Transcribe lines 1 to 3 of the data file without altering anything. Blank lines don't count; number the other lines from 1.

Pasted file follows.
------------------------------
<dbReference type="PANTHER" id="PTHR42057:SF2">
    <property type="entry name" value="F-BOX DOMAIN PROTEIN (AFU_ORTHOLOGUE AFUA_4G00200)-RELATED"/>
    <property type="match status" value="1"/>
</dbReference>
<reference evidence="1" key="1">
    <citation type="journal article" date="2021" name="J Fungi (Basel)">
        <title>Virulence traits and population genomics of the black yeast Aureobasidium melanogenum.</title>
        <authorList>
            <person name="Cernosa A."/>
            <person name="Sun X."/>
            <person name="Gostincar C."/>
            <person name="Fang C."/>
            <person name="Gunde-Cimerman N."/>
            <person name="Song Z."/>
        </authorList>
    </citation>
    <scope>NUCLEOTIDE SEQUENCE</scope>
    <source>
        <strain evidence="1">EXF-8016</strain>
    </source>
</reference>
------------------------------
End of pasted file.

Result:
<dbReference type="PANTHER" id="PTHR42057:SF2">
    <property type="entry name" value="F-BOX DOMAIN PROTEIN (AFU_ORTHOLOGUE AFUA_4G00200)-RELATED"/>
    <property type="match status" value="1"/>